2017 Powering Michigan Agriculture Conference: making the energy conservation investment

Farmers say Return on Investment is the most important consideration.

When farmers were asked at last year’s Powering Michigan Agriculture Conference to rank the factors they would use when deciding to implement a renewable energy or energy conservation project, they said return on investment was their most important consideration. This insight has been the guiding principle in shaping the content of the 2017 Powering Michigan Agriculture Conference which will be held on Thursday, March 9 at the Kellogg Center at MSU in East Lansing, Michigan. Many of the speakers who will be presenting at the conference have this information and will share it with conference attendees. 

Farmers will have the opportunity to attend workshops on a wide variety of topics. Some of presentations include the following:

  • Lighting is one of the simplest, yet most cost-effective ways to reduce energy expenses. Proper lighting can increase milk production and affect cow behavior. Al Go with the MSU Biosystems Engineering Department will present his findings on a long day lighting project that increased milk production by eight percent on a Michigan dairy farm.
  • One way to save money on energy is to pay less for it. Sanju Guinn with Consumers Energy will explain how a rate analysis can be used to reduce energy expenses.
  • Evaluating the financial prudence of an investment in solar photovoltaic (PV) requires careful consideration of system costs, the value of electricity production, and operation and maintenance costs. Eric Romich with Ohio State University Extension will give a three-part presentation designed to increase farmer knowledge of solar PV energy development and the financial considerations needed to guide informed decision-making with future investments.
  • Greg Mulder will talk about using inverter-based irrigation motors driven by solar power to reduce utility power usage. Greg is a Net Zero Building Advisor with extensive agricultural renewable energy expertise.
  • Switchgrass can be used as a solid fuel and as a livestock and poultry bedding. Ruben Gaitan, a switchgrass grower in West Michigan, will talk about new switchgrass market opportunities for Michigan farmers.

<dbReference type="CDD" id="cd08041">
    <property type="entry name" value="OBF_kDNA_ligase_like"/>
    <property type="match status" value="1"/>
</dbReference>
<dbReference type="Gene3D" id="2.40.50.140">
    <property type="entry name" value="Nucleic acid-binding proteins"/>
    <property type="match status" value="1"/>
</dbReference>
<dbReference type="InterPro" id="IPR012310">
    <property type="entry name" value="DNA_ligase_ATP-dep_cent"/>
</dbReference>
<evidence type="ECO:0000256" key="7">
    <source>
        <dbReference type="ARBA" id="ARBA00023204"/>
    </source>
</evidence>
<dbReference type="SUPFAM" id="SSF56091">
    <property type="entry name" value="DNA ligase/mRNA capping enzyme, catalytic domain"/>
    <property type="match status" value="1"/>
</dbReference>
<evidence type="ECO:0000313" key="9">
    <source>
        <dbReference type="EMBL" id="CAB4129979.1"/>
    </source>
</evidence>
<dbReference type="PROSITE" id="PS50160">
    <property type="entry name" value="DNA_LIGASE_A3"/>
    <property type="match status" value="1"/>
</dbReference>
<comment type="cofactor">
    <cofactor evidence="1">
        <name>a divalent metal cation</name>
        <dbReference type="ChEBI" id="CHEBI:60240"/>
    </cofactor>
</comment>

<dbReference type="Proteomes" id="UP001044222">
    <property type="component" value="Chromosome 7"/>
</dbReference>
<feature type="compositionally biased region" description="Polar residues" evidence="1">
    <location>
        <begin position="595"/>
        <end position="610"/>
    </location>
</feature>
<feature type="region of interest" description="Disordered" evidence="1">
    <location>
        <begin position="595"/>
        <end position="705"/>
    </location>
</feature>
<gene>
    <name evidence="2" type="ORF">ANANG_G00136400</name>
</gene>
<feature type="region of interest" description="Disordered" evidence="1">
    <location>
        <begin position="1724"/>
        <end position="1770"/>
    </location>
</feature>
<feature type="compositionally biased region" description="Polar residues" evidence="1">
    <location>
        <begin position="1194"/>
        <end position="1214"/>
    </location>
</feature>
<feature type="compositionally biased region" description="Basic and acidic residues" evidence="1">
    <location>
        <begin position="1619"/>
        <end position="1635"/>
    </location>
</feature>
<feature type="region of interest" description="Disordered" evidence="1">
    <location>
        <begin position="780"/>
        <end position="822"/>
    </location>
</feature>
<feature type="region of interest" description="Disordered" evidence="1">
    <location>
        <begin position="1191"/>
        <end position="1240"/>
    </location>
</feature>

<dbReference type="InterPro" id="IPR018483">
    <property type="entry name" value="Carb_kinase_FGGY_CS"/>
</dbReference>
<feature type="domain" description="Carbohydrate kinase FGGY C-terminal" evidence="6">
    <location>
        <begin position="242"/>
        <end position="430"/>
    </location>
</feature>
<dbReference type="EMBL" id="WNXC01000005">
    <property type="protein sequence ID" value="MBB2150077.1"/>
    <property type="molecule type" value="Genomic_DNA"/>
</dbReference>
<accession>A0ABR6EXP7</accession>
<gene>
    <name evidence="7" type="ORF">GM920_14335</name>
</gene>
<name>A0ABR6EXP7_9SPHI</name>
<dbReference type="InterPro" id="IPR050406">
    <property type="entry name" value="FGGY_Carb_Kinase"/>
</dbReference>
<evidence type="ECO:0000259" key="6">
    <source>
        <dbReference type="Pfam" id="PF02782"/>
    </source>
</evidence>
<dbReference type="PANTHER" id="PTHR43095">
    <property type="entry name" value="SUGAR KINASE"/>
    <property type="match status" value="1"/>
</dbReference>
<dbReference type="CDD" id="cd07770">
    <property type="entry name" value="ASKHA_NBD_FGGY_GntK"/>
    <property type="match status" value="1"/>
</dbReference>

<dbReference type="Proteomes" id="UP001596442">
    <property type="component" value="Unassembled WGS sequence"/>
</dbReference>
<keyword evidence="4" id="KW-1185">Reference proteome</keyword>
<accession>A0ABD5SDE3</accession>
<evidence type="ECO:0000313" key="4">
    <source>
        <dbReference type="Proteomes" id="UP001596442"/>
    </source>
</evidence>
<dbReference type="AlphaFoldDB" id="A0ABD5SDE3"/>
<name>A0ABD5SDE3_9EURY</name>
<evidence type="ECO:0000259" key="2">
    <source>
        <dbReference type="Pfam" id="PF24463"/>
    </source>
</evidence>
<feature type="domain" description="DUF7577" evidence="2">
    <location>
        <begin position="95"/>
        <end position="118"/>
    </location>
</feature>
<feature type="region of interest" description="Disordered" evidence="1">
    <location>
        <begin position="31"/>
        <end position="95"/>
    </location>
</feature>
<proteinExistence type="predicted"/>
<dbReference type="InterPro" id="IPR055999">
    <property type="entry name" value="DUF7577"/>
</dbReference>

• An energy audit is the gateway to accessing funding to implement the practices recommended by an energy audit. Two complete conference tracks are devoted to providing farmers with information on how to access rebates from utilities and grants and low interest loans from USDA.

The complete agenda can be found on the Extension events page. The conference will begin at 8:30 a.m. and conclude at 4 p.m. The registration fee is $40 per person or $75 for two people from the same farm. The registration fee gives attendees access to vendors, speakers, educational material and includes lunch. To register for the conference visit the event page. Online registration closes March 5.

Vendor and registration questions can be directed to Betsy Braid at 517-884-7081 or braidbet@msu.edu

All other questions can be directed to Charles Gould at 616-994-4547 or gouldm@msu.edu.

Additional articles in this series:

Why would a dairy farmer attend the Powering Michigan Agriculture Conference?

Why would a poultry producer attend the Powering Michigan Agriculture Conference?

Two ways farms can save money on energy: Use less and pay less

Choosing the right small wind electric or solor photovoltaic system for your farm

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